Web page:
Saudi Aramco has postponed the launch of the long-awaited public offering, on Sunday said three people familiar with the matter are putting the planned November flotation in jeopardy.
One of these people said the company wanted to wait until it could give investors clarity on the last quarterly revenue following attacks on Saudi infrastructure last month that temporarily halved production.
The listing, which is central to Crown Prince Mohammed bin Salman's ambitious economic reform plans, has been delayed and doubts whether it could achieve a valuation of $ 2tn desired by the kingdom's heir.
The government expected to sign off on a national listing for Saudi Aramco this week. A board meeting was to follow before the company announced its formal intention to float on October 20 in Dhahran where the company is headquartered.
The person said the results would show that Saudi Aramco ̵
Another person briefed on the case said the announcement had been "delayed but not withdrawn", while a third person said it had been delayed by "weeks".
Saudi Aramco is expected to issue the IPO prospect next week ahead of a listing of up to 3 percent of the company as early as November.
Despite local bankers pointing to enthusiasm among retail investors in Saudi Arabia for the listing, it is unclear whether Prince Mohammed will be able to secure its long-sought-after $ 2 tn valuation from potential foreign investors.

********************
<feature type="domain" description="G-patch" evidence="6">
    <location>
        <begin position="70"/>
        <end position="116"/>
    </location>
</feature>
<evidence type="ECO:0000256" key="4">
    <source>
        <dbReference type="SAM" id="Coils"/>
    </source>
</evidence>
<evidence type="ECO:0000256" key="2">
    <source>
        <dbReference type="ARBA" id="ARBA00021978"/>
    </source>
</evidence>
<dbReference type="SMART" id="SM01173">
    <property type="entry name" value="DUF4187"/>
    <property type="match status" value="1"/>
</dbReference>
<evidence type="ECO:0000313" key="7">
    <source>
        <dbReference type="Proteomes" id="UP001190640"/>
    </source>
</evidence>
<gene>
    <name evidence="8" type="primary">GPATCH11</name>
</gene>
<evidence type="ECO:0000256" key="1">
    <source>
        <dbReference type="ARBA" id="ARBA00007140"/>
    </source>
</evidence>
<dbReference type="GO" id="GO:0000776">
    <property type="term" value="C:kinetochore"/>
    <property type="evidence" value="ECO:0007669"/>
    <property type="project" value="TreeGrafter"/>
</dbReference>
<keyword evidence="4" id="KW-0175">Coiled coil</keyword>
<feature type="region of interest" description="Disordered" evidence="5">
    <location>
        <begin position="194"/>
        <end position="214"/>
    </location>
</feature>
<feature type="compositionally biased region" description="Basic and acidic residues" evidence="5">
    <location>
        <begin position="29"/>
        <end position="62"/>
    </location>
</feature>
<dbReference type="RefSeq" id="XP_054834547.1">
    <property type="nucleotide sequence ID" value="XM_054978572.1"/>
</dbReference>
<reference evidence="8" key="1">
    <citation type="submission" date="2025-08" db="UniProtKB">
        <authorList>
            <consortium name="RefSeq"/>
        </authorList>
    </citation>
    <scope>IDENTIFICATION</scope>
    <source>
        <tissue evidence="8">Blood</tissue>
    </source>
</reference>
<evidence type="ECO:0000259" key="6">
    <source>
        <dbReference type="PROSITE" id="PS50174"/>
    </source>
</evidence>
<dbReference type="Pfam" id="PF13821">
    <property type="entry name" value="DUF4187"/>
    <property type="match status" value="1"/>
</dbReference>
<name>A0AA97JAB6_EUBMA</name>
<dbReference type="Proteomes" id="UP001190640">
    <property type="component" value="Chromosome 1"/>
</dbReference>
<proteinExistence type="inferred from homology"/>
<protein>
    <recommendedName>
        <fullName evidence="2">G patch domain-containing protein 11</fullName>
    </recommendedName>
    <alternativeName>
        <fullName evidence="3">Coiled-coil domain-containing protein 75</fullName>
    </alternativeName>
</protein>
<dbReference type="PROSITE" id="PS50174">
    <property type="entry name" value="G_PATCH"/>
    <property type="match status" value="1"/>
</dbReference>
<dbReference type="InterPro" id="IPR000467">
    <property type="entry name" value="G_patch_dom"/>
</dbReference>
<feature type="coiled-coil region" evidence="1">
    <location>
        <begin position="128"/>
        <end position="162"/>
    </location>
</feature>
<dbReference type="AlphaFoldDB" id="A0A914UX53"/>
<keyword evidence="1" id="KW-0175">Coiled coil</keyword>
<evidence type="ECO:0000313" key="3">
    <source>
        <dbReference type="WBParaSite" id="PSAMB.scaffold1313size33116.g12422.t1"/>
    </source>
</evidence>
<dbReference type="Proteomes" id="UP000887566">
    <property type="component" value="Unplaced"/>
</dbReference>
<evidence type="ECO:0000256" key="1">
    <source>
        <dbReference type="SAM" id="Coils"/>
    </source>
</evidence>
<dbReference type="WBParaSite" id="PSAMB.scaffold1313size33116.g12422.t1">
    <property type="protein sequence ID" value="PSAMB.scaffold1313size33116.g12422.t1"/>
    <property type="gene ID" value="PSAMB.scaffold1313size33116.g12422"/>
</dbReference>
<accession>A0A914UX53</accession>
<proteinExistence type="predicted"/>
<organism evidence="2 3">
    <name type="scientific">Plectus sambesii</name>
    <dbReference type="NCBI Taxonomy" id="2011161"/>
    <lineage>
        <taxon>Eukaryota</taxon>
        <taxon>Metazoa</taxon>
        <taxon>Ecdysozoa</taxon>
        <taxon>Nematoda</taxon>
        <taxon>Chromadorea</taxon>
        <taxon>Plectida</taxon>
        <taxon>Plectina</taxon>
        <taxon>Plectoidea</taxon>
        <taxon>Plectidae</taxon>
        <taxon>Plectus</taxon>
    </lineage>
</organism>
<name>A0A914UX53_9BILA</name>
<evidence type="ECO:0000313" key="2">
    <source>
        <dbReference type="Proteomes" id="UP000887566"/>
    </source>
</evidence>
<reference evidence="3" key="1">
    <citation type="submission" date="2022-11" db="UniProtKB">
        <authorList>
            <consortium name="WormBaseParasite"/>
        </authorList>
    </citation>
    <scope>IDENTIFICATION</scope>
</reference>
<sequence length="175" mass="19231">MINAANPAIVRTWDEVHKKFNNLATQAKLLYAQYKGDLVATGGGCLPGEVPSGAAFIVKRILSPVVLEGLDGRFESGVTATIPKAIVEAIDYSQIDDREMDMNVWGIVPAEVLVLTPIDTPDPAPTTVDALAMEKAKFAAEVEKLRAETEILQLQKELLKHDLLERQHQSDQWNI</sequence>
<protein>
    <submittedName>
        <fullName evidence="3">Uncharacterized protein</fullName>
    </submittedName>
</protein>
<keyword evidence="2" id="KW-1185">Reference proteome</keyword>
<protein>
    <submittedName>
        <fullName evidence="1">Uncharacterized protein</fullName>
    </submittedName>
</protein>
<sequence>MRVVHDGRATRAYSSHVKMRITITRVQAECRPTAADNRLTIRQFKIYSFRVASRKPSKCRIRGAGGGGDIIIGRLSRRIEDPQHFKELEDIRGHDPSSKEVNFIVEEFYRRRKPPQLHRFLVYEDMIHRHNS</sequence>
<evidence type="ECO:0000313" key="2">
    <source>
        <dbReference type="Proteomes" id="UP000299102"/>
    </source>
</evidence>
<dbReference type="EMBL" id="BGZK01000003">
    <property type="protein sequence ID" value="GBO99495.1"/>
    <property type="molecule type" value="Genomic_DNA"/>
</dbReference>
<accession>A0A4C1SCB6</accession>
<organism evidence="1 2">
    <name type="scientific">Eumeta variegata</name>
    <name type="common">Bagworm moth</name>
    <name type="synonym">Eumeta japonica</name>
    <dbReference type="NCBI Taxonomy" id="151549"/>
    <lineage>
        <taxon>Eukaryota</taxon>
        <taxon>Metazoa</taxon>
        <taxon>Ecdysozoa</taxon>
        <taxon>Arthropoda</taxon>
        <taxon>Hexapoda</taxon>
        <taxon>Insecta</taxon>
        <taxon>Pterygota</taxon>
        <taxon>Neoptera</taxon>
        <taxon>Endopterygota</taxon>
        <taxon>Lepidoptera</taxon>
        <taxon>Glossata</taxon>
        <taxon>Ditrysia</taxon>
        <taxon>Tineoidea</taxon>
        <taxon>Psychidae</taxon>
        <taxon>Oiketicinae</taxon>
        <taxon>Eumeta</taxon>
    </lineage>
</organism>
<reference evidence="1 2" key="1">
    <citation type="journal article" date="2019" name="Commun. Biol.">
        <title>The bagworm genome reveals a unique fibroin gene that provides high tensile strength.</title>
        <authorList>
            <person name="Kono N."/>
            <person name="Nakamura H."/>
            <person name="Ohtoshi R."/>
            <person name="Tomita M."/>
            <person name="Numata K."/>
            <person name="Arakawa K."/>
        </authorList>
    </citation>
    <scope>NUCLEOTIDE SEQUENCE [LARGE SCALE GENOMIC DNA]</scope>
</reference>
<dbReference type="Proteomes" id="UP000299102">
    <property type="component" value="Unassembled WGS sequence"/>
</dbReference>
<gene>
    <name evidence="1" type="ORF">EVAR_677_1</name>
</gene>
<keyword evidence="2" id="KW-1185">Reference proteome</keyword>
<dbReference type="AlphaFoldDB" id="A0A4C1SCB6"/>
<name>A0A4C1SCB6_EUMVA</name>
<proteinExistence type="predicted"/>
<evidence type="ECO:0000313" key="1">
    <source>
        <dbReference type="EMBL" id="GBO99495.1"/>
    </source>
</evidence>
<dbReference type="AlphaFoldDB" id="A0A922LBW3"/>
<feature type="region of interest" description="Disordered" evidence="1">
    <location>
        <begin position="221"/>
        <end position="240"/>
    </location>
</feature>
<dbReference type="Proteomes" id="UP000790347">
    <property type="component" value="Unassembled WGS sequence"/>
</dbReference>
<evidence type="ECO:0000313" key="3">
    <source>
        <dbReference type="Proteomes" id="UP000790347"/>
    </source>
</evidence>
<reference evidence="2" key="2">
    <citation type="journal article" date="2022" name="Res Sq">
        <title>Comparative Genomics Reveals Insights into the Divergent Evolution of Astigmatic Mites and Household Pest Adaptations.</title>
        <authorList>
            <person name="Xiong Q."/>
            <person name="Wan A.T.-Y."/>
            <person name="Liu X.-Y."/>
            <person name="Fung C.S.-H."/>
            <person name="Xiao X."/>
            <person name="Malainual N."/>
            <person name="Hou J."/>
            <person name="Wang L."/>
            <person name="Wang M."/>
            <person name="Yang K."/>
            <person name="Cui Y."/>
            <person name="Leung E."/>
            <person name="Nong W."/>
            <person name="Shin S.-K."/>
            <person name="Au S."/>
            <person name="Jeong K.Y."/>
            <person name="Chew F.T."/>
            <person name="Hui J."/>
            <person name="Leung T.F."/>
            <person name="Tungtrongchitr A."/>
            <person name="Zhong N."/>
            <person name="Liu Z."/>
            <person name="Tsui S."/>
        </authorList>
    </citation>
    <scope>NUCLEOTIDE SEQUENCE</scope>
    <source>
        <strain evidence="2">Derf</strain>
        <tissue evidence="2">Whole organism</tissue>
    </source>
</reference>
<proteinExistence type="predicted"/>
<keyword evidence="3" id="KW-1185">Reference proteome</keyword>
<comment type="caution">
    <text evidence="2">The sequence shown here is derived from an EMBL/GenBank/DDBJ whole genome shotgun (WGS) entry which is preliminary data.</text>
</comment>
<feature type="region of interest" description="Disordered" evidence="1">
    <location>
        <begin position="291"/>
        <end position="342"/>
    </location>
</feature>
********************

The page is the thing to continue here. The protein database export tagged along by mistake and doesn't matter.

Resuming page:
There are major concerns about perceived state interference in Saudi Aramco's business strategy along with a greater concern about the kingdom's ability to protect Saudi energy values.
Large trading families – many of whom were drawn in the corruption crackdown in 2017 – are also being pressured to invest to ensure the success of the IPO.
During global investor meetings with fund managers in Asia and the United States in recent weeks, Saudi Aramco received a lenient response to the proposal, bankers said of the talks that were said.
A banker said Saudi Aramco had sought $ 1 billion from institutions for an anchor investment stake for a deal that would float 1 to 2 percent of the company at a valuation of $ 1.5tn- $ 2tn.
"Institutions are not interested in valuations higher than $ 1.2tn," the banker said.
Sovereign wealth funds in the Middle East have also been tapped for the potential launch. While some are concerned about valuation, they also admit that political imperatives to support the kingdom may trump any skeptical view of the company's investment case. "This call to look at Aramco came from higher figures," said another financier who briefed on the discussions.
Saudi banks are also expected to lend a lot of loans to Saudi investors so that they can finance their stock purchases. The banks also create funds that retail shareholders can buy into the offer to generate a bumper response.
In recent weeks, Riyadh has stepped up its efforts to support a higher valuation for the company. Riyadh announced an annual dividend of $ 75 billion, changed state royalty payments and waived long-term investment plans.
Saudi Aramco did not immediately respond to a request for comment.